Climate change doom teaches lesson for today

Permian-Triassic extinction

An artist’s conception shows the desolation caused by the Permian-Triassic extinction more than 250 million years ago. (LPI / USRA Illustration)

Scientists say rapidly warming oceans played a key role in the world’s biggest mass extinction, 252 million years ago, and could point to the risks that lie ahead in an era of similarly rapid climate change.

The latest analysis, published in this week’s issue of the journal Science, puts together computer modeling of ancient ocean conditions and a close look at species characteristics to fit new pieces into a longstanding puzzle: What were the factors behind the Permian-Triassic mass extinction, also known as the Great Dying?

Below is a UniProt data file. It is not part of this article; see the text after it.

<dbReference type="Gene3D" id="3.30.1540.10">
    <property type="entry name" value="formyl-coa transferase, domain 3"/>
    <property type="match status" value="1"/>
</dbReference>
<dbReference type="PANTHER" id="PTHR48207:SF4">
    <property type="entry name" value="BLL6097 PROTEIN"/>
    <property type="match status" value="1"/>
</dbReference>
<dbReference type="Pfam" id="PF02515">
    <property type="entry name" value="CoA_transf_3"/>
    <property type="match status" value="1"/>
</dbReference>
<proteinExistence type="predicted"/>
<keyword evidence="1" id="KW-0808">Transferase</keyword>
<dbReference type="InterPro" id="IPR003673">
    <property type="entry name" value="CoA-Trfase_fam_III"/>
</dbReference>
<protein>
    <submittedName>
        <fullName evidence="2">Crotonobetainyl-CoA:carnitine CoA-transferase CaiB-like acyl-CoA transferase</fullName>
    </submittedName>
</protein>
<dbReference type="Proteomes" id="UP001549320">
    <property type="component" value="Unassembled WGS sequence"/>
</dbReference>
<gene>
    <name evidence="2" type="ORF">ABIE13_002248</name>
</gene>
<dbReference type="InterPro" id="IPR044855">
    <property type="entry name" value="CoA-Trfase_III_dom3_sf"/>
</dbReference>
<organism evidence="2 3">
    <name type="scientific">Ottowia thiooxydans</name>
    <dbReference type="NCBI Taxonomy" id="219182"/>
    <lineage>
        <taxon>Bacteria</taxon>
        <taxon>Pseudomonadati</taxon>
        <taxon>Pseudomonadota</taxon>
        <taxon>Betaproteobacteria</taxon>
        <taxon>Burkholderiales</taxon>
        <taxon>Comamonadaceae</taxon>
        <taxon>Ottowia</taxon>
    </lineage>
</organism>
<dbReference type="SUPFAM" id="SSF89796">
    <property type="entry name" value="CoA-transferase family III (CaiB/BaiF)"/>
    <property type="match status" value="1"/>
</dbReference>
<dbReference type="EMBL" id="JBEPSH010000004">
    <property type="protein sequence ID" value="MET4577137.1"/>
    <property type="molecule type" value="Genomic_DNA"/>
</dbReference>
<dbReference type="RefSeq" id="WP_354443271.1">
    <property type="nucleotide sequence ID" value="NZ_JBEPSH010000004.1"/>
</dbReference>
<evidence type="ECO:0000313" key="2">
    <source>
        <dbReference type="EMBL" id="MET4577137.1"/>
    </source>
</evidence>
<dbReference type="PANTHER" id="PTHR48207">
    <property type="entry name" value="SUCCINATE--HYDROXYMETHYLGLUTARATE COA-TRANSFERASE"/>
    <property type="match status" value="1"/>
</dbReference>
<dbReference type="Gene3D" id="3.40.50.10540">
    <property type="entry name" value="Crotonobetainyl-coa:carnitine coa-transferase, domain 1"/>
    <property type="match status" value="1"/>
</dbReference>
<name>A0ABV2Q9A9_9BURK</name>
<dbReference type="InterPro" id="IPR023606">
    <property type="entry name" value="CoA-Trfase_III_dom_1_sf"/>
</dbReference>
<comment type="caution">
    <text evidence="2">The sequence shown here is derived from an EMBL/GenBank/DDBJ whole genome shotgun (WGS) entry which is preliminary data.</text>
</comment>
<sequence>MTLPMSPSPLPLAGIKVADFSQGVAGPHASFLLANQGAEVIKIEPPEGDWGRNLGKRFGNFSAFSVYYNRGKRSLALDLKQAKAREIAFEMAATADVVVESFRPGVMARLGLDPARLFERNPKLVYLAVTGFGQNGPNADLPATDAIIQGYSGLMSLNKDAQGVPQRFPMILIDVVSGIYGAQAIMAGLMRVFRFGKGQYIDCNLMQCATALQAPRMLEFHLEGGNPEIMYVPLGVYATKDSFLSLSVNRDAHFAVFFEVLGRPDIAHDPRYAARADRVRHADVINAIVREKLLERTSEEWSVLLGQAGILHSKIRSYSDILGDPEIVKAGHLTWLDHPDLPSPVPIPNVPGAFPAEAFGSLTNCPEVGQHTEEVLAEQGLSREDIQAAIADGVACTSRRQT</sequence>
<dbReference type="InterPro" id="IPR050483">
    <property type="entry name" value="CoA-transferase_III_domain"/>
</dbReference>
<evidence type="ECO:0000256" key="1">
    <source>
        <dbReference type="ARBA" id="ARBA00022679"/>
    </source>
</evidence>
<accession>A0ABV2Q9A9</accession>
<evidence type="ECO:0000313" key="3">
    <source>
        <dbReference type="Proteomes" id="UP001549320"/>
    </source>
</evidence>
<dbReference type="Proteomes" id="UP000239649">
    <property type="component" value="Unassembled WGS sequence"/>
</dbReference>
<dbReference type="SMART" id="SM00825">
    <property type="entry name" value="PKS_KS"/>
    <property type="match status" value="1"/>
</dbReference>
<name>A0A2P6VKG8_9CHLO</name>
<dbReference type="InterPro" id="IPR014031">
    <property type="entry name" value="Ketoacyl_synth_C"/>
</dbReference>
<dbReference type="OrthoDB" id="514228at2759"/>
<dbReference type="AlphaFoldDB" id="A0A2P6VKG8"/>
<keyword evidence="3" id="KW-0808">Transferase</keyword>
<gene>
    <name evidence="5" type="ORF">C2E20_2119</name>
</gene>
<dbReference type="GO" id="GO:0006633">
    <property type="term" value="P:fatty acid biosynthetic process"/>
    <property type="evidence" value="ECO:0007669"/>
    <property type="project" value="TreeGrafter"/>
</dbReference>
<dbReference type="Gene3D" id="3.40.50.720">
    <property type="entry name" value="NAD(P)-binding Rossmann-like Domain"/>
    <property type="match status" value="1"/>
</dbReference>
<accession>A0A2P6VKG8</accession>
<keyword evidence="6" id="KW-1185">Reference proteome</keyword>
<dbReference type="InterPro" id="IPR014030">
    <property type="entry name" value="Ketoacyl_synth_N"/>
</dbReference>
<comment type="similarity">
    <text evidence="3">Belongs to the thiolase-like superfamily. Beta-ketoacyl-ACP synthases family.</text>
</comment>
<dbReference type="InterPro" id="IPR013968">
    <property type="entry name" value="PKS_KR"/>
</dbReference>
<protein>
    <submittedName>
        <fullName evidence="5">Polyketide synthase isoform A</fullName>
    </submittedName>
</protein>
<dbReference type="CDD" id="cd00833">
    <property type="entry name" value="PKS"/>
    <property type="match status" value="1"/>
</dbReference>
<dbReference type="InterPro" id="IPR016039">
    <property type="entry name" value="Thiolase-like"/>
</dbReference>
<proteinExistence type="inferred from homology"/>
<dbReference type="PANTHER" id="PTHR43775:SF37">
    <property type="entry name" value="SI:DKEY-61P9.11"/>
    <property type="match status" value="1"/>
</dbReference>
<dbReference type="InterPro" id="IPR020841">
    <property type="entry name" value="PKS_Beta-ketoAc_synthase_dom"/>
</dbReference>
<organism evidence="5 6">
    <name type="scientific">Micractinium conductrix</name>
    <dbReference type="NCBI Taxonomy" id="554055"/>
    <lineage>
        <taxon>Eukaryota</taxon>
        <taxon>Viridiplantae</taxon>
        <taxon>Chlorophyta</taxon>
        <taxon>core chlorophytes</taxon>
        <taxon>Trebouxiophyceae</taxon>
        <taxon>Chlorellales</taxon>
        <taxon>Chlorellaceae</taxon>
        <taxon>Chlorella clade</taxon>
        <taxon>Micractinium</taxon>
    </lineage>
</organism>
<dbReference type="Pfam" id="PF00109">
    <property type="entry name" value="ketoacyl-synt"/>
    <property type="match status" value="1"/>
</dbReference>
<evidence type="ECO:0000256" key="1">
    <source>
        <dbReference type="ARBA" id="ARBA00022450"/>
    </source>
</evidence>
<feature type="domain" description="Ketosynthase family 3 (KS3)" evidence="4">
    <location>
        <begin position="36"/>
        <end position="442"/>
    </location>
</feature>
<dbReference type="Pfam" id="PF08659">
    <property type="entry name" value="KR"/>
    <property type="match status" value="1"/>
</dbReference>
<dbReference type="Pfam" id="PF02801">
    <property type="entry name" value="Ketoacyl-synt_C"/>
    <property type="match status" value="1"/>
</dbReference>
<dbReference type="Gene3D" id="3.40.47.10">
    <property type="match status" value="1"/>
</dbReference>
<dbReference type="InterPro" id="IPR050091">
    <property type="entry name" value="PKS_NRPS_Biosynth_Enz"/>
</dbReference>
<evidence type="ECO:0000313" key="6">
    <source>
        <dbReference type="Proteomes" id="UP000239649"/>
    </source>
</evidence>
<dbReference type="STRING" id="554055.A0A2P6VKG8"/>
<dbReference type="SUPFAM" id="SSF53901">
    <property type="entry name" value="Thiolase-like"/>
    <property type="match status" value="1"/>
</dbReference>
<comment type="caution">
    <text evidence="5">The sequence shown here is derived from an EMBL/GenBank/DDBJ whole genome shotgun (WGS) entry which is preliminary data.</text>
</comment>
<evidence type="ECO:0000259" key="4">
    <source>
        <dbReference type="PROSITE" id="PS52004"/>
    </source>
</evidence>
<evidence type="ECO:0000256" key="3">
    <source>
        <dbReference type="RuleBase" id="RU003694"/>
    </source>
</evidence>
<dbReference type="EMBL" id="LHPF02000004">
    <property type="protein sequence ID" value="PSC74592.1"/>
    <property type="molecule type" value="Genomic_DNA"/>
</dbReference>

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About Alan Boyle

Award-winning science writer, creator of Cosmic Log, author of "The Case for Pluto: How a Little Planet Made a Big Difference," president of the Council for the Advancement of Science Writing. Check out "About Alan Boyle" for more fun facts.
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